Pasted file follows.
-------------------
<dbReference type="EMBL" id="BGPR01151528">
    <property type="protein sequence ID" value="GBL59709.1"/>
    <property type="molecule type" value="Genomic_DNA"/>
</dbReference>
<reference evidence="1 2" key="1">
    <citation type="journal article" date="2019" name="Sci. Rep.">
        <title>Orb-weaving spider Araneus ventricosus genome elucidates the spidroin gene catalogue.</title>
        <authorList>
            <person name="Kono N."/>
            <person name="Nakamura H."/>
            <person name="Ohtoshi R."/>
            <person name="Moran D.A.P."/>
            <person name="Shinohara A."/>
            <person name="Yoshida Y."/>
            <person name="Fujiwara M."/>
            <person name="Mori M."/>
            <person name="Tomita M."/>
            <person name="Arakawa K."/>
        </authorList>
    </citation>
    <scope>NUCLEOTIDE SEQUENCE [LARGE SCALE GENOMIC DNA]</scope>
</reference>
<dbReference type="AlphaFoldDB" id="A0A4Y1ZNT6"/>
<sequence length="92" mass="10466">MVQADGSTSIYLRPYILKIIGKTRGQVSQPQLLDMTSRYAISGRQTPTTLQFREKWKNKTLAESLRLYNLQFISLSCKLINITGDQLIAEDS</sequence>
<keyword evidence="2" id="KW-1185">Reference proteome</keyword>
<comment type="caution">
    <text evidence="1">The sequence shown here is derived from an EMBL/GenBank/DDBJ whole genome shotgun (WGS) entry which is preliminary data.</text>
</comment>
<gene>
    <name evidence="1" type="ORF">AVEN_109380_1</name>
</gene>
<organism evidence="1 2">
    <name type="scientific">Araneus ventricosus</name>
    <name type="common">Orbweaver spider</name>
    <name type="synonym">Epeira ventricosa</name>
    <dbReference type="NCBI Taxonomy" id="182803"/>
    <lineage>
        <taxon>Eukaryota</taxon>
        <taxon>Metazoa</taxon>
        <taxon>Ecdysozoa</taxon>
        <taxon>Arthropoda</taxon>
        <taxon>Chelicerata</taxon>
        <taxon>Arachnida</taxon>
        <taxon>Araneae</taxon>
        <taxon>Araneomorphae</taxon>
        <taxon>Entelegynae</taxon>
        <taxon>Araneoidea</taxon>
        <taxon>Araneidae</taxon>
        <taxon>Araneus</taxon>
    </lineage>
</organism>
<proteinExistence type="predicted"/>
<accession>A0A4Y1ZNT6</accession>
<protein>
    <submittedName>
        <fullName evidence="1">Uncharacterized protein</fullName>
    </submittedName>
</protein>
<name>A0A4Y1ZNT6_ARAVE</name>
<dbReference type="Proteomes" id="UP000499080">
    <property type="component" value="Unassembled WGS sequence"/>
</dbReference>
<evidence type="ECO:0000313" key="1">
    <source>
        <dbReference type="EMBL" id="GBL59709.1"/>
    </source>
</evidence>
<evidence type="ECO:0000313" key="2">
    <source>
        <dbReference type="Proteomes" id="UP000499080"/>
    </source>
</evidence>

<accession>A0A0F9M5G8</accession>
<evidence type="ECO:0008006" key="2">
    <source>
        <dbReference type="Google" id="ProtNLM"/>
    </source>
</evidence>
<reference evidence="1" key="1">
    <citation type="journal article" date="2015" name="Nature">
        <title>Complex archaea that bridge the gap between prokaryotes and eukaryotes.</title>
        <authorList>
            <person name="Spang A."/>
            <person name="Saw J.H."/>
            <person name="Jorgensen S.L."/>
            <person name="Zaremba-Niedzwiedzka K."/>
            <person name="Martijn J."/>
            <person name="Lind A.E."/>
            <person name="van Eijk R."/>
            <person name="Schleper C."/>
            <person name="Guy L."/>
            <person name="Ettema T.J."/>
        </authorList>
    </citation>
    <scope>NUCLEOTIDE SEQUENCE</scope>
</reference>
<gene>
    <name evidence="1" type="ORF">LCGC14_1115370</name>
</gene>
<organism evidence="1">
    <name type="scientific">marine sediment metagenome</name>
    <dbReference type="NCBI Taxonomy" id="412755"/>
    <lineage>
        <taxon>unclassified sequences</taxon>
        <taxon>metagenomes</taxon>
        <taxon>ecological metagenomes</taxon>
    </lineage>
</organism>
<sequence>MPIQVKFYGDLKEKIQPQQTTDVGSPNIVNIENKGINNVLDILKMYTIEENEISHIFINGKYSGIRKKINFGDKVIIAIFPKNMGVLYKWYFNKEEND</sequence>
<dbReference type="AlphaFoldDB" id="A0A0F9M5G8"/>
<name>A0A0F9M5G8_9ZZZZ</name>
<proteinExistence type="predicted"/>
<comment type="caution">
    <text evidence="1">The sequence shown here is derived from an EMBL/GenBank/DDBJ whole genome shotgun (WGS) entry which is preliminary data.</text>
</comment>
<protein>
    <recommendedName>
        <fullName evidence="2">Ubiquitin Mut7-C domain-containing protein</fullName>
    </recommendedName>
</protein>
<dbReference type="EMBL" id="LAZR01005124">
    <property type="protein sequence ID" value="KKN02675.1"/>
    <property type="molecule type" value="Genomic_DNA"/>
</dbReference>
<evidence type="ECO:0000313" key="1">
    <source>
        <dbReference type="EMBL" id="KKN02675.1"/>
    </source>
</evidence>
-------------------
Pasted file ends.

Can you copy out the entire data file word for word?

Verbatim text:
<dbReference type="EMBL" id="BGPR01151528">
    <property type="protein sequence ID" value="GBL59709.1"/>
    <property type="molecule type" value="Genomic_DNA"/>
</dbReference>
<reference evidence="1 2" key="1">
    <citation type="journal article" date="2019" name="Sci. Rep.">
        <title>Orb-weaving spider Araneus ventricosus genome elucidates the spidroin gene catalogue.</title>
        <authorList>
            <person name="Kono N."/>
            <person name="Nakamura H."/>
            <person name="Ohtoshi R."/>
            <person name="Moran D.A.P."/>
            <person name="Shinohara A."/>
            <person name="Yoshida Y."/>
            <person name="Fujiwara M."/>
            <person name="Mori M."/>
            <person name="Tomita M."/>
            <person name="Arakawa K."/>
        </authorList>
    </citation>
    <scope>NUCLEOTIDE SEQUENCE [LARGE SCALE GENOMIC DNA]</scope>
</reference>
<dbReference type="AlphaFoldDB" id="A0A4Y1ZNT6"/>
<sequence length="92" mass="10466">MVQADGSTSIYLRPYILKIIGKTRGQVSQPQLLDMTSRYAISGRQTPTTLQFREKWKNKTLAESLRLYNLQFISLSCKLINITGDQLIAEDS</sequence>
<keyword evidence="2" id="KW-1185">Reference proteome</keyword>
<comment type="caution">
    <text evidence="1">The sequence shown here is derived from an EMBL/GenBank/DDBJ whole genome shotgun (WGS) entry which is preliminary data.</text>
</comment>
<gene>
    <name evidence="1" type="ORF">AVEN_109380_1</name>
</gene>
<organism evidence="1 2">
    <name type="scientific">Araneus ventricosus</name>
    <name type="common">Orbweaver spider</name>
    <name type="synonym">Epeira ventricosa</name>
    <dbReference type="NCBI Taxonomy" id="182803"/>
    <lineage>
        <taxon>Eukaryota</taxon>
        <taxon>Metazoa</taxon>
        <taxon>Ecdysozoa</taxon>
        <taxon>Arthropoda</taxon>
        <taxon>Chelicerata</taxon>
        <taxon>Arachnida</taxon>
        <taxon>Araneae</taxon>
        <taxon>Araneomorphae</taxon>
        <taxon>Entelegynae</taxon>
        <taxon>Araneoidea</taxon>
        <taxon>Araneidae</taxon>
        <taxon>Araneus</taxon>
    </lineage>
</organism>
<proteinExistence type="predicted"/>
<accession>A0A4Y1ZNT6</accession>
<protein>
    <submittedName>
        <fullName evidence="1">Uncharacterized protein</fullName>
    </submittedName>
</protein>
<name>A0A4Y1ZNT6_ARAVE</name>
<dbReference type="Proteomes" id="UP000499080">
    <property type="component" value="Unassembled WGS sequence"/>
</dbReference>
<evidence type="ECO:0000313" key="1">
    <source>
        <dbReference type="EMBL" id="GBL59709.1"/>
    </source>
</evidence>
<evidence type="ECO:0000313" key="2">
    <source>
        <dbReference type="Proteomes" id="UP000499080"/>
    </source>
</evidence>

<accession>A0A0F9M5G8</accession>
<evidence type="ECO:0008006" key="2">
    <source>
        <dbReference type="Google" id="ProtNLM"/>
    </source>
</evidence>
<reference evidence="1" key="1">
    <citation type="journal article" date="2015" name="Nature">
        <title>Complex archaea that bridge the gap between prokaryotes and eukaryotes.</title>
        <authorList>
            <person name="Spang A."/>
            <person name="Saw J.H."/>
            <person name="Jorgensen S.L."/>
            <person name="Zaremba-Niedzwiedzka K."/>
            <person name="Martijn J."/>
            <person name="Lind A.E."/>
            <person name="van Eijk R."/>
            <person name="Schleper C."/>
            <person name="Guy L."/>
            <person name="Ettema T.J."/>
        </authorList>
    </citation>
    <scope>NUCLEOTIDE SEQUENCE</scope>
</reference>
<gene>
    <name evidence="1" type="ORF">LCGC14_1115370</name>
</gene>
<organism evidence="1">
    <name type="scientific">marine sediment metagenome</name>
    <dbReference type="NCBI Taxonomy" id="412755"/>
    <lineage>
        <taxon>unclassified sequences</taxon>
        <taxon>metagenomes</taxon>
        <taxon>ecological metagenomes</taxon>
    </lineage>
</organism>
<sequence>MPIQVKFYGDLKEKIQPQQTTDVGSPNIVNIENKGINNVLDILKMYTIEENEISHIFINGKYSGIRKKINFGDKVIIAIFPKNMGVLYKWYFNKEEND</sequence>
<dbReference type="AlphaFoldDB" id="A0A0F9M5G8"/>
<name>A0A0F9M5G8_9ZZZZ</name>
<proteinExistence type="predicted"/>
<comment type="caution">
    <text evidence="1">The sequence shown here is derived from an EMBL/GenBank/DDBJ whole genome shotgun (WGS) entry which is preliminary data.</text>
</comment>
<protein>
    <recommendedName>
        <fullName evidence="2">Ubiquitin Mut7-C domain-containing protein</fullName>
    </recommendedName>
</protein>
<dbReference type="EMBL" id="LAZR01005124">
    <property type="protein sequence ID" value="KKN02675.1"/>
    <property type="molecule type" value="Genomic_DNA"/>
</dbReference>
<evidence type="ECO:0000313" key="1">
    <source>
        <dbReference type="EMBL" id="KKN02675.1"/>
    </source>
</evidence>